I research Latin texts which discuss a peculiar medieval practice: the addition of minute graphic symbols into the margins of the page, for example in order to indicate passages of interest, flaws in argumentation or for some other technical purpose. For example the PX- and PO-shaped symbols in the right margin here:

Manuscript on vellum
(Tenth-century manuscript in the Bavarian State Library)

The Latin-users had a very clear technical terminology for such signs: they called them notae (sg. nota) and the verb that they used to talk about this addition was adnotare (plus there was a whole range of words that could be formed from these two). Modern English does not seem to have a term that would have the same technical meaning and I have a constant problem with both native and non-native English speakers when I am trying to write or speak about these notae.

I have tried the English word markup (and its derivates), but this did not find favour with my audience. Translation as signs or marks is too vague and broad to be helpful. I cannot use the Latin word nota indefinitely, especially since I cannot make a verb out of it that would make sense in English.

What would you call this 'thing'?

  • What this reminds me of are the marks that proof readers make on galley proofs indicating certain corrections to be made in the final proof. These are called proof-reading marks by the Enyclopedia Britannica. These marks were often made in the margins and it's for this reason galley proofs were printed with extra wide margins. Commented Apr 12, 2022 at 9:14

3 Answers 3


The passage from Eusebius you refer to in your question, is, strangely enough, the item used to illustrate my reference for this answer.

According to Mariken Teeuwen items that express approval or disapproval (such as chi-ro - ☧ - who's aetiological story, by a strange twist of fate is documented in Eusebius) are called technical signs or signposts. https://prezi.com/5mkn3-nzzbce/annotating-mss/?frame=10bf74f292dd74100949a9a7184382cdd06f7ff2 The obelus and asterisk were used in this fashion, both as marginalia and as interlinear marks.

From the same source marks indicating passages of interest of importance, specifically with a combined or separate N and T or an N alone, are as you said nota. The manicle (pointing hand) was also used, whether this qualifies as a nota, I don't know, though I would think it is the function that is defining in this case.

Does nota even extend to signposts? I would argue that it does, given that the meaning is simply "a mark" (see below).

Collectively scholia covers all later scholarly annotations, marginalia, as you remarked, all marginal items, including probatio pennae and doodles. Neither of these terms, even in combination, seem appropriate

What, then, to call these marks collectively? If nota is considered too obscure, we can turn to the OED (1st Ed) definition "a mark, or stigmata". Stigmata being as bad or worse, in terms of obscurity, I would plump for "marginal marks" - marks quite nicely fits with glosses which refers only to words or longer pieces of text. I would perhaps prefer symbols but your question rules that out. I think this is sufficiently inclusive, and sufficiently exclusive. If it is feared that marks is too wide a term, then marginal glyphs, but here again we stray into the realm of obscurity.


I would call those additions marginalia:

notes in the margin of a book, manuscript, or letter

[C19: New Latin, noun (neuter plural) from marginālis, 'marginal']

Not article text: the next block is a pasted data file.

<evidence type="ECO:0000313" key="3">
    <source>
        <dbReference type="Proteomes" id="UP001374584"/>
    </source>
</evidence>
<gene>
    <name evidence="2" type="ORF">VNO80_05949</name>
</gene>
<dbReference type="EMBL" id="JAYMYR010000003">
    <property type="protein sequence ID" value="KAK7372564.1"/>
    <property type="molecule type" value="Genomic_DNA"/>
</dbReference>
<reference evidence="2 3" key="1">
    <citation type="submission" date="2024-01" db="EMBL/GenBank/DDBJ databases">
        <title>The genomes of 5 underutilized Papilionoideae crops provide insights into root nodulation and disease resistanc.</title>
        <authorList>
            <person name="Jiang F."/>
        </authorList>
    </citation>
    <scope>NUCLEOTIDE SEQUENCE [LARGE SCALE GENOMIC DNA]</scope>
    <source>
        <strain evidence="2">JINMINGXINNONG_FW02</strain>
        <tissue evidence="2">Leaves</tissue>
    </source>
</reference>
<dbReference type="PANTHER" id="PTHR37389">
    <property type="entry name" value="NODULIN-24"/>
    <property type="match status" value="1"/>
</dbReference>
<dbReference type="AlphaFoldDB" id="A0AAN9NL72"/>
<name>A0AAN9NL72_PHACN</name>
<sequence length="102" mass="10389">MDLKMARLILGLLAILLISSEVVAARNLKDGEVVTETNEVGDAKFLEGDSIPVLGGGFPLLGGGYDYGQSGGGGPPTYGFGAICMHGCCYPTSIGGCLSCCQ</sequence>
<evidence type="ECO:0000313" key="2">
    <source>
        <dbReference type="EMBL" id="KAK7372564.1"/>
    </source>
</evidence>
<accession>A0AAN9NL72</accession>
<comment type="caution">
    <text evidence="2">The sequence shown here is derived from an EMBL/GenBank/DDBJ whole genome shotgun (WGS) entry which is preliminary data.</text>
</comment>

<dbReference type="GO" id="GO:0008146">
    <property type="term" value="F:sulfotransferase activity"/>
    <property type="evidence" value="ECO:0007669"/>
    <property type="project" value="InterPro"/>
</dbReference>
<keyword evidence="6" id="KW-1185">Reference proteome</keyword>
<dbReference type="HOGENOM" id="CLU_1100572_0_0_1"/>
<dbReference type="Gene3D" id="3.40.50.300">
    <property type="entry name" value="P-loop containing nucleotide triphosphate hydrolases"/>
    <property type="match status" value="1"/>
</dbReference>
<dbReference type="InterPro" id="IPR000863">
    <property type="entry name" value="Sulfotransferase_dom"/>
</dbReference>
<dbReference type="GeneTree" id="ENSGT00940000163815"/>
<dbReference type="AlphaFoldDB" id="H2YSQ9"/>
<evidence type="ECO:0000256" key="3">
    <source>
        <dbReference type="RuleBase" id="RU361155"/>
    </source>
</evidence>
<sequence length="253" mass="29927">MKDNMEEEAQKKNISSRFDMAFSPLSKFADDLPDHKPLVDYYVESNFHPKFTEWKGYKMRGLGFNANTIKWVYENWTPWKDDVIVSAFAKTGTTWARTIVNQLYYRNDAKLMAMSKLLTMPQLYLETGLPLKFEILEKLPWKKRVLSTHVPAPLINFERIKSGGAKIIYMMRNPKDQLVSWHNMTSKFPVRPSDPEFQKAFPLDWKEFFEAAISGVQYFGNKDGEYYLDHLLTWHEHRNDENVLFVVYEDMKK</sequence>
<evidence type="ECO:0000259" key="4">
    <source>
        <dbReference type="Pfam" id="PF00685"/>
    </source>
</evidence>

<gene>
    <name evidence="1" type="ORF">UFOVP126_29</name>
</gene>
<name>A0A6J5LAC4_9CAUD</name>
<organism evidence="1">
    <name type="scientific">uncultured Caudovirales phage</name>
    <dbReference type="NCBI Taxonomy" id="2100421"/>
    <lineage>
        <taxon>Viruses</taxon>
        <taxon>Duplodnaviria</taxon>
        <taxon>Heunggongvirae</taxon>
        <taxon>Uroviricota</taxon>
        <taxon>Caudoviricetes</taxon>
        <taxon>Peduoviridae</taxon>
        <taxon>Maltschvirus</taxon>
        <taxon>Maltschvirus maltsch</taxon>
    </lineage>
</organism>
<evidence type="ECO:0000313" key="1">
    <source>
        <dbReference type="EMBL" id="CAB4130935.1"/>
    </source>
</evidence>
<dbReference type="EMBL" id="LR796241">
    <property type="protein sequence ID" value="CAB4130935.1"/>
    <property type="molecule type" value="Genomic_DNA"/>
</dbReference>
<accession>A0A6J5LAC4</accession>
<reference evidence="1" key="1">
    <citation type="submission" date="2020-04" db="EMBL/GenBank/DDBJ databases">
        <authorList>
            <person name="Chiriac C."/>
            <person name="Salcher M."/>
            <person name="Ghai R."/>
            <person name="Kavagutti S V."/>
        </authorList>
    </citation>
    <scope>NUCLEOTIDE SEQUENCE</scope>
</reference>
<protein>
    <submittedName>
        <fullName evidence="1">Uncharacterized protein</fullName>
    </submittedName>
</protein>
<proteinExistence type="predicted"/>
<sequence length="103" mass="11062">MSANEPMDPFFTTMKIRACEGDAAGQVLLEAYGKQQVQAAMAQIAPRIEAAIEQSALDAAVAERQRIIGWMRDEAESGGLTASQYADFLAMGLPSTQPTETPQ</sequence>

As for a suitable verb, try annotate.

  • Fermat's Lost Theorem famously wouldn't fit. Commented Jun 11, 2014 at 8:36
  • 1
    @EdwinAshworth - Which explains how it got lost...
    – Erik Kowal
    Commented Jun 11, 2014 at 8:37
  • Thanks for a suggestion. The thing is that I have been using the word symbolic marginalia to refer to these signs, but I was criticized and I droped the term. The word marginalia alone does not suffice, since it refers to any kind of activity in the margin of the page, including textual annotations, doodles, graphs and diagrams, not specifically to the use of technical signs. At best, it can be used with a specifying adjective, but I could not come up with any that would be inambiguous. If you could think of any particular adjective, that would be helpful.
    – fox
    Commented Jun 11, 2014 at 12:40

Postil {Postiling} or {Postilling}.] To write postils, or marginal notes; to comment; to postillate. [1913 Webster]

Apostille or Apostil n. deriv. of apostiller to add marginal notes, postilla marginal note

Scholium A marginal annotation; an explanatory remark or comment; specifically, an explanatory comment on the text of a classic author by an early grammarian. [1913 Webster]

  1. A remark or observation subjoined to a demonstration or a train of reasoning. [1913 Webster]

If you are looking for a key to read the symbols. or google "ecclesiastical logograms"

  • I would not consider these scholia. Scholia are specifically grammatical explanations in Classical texts in my experience. Commented Jun 11, 2014 at 10:00
  • Thanks, but scholium and postilla (and also gloss, commentary and marginal note) all refer to textual annotations and not to graphic signs. I need specifically a term for technical symbols/signs/graphemes, also to distinguish them from glosses.
    – fox
    Commented Jun 11, 2014 at 12:50
  • As mentioned above, they are <b>'logograms'"</b>: "1) Logograms: symbols representing specific words "2) Phonograms: symbols representing specific sounds "3) Determinatives: symbols used for classifying words" -BTW they are most often referred to as symbols and were often specific to the author(s)/publisher
    – Third News
    Commented Jun 11, 2014 at 17:42
  • @JanusBahsJacquet, google Cicero "Ad Atticum" 16.7. + 1st century BCE + scholium
    – Third News
    Commented Jun 12, 2014 at 2:52

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